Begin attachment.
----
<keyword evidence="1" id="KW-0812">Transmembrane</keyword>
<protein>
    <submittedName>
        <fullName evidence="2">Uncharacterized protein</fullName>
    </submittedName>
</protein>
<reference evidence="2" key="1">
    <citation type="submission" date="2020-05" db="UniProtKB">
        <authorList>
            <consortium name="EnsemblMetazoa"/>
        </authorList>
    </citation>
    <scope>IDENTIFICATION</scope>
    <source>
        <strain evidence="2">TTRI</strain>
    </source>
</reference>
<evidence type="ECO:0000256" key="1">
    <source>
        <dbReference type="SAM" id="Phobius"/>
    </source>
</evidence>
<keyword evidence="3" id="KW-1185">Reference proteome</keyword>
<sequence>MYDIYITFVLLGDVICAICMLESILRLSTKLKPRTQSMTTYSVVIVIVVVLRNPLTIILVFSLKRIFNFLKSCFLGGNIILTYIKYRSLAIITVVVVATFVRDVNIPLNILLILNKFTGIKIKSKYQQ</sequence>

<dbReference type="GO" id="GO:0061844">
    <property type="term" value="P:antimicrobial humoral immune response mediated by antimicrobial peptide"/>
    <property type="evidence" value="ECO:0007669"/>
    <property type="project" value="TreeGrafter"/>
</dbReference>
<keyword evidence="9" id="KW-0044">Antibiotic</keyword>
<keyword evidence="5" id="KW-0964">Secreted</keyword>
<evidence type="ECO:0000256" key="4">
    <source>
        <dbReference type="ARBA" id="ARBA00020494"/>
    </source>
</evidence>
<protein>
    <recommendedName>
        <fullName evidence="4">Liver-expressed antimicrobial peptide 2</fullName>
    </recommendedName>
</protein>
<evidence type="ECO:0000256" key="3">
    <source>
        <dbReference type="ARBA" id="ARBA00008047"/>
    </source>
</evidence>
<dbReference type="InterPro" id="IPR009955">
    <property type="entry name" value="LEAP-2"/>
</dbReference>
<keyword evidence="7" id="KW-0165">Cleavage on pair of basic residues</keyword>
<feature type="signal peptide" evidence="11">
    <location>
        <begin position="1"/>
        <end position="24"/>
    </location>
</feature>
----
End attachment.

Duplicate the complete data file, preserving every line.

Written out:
<keyword evidence="1" id="KW-0812">Transmembrane</keyword>
<protein>
    <submittedName>
        <fullName evidence="2">Uncharacterized protein</fullName>
    </submittedName>
</protein>
<reference evidence="2" key="1">
    <citation type="submission" date="2020-05" db="UniProtKB">
        <authorList>
            <consortium name="EnsemblMetazoa"/>
        </authorList>
    </citation>
    <scope>IDENTIFICATION</scope>
    <source>
        <strain evidence="2">TTRI</strain>
    </source>
</reference>
<evidence type="ECO:0000256" key="1">
    <source>
        <dbReference type="SAM" id="Phobius"/>
    </source>
</evidence>
<keyword evidence="3" id="KW-1185">Reference proteome</keyword>
<sequence>MYDIYITFVLLGDVICAICMLESILRLSTKLKPRTQSMTTYSVVIVIVVVLRNPLTIILVFSLKRIFNFLKSCFLGGNIILTYIKYRSLAIITVVVVATFVRDVNIPLNILLILNKFTGIKIKSKYQQ</sequence>

<dbReference type="GO" id="GO:0061844">
    <property type="term" value="P:antimicrobial humoral immune response mediated by antimicrobial peptide"/>
    <property type="evidence" value="ECO:0007669"/>
    <property type="project" value="TreeGrafter"/>
</dbReference>
<keyword evidence="9" id="KW-0044">Antibiotic</keyword>
<keyword evidence="5" id="KW-0964">Secreted</keyword>
<evidence type="ECO:0000256" key="4">
    <source>
        <dbReference type="ARBA" id="ARBA00020494"/>
    </source>
</evidence>
<protein>
    <recommendedName>
        <fullName evidence="4">Liver-expressed antimicrobial peptide 2</fullName>
    </recommendedName>
</protein>
<evidence type="ECO:0000256" key="3">
    <source>
        <dbReference type="ARBA" id="ARBA00008047"/>
    </source>
</evidence>
<dbReference type="InterPro" id="IPR009955">
    <property type="entry name" value="LEAP-2"/>
</dbReference>
<keyword evidence="7" id="KW-0165">Cleavage on pair of basic residues</keyword>
<feature type="signal peptide" evidence="11">
    <location>
        <begin position="1"/>
        <end position="24"/>
    </location>
</feature>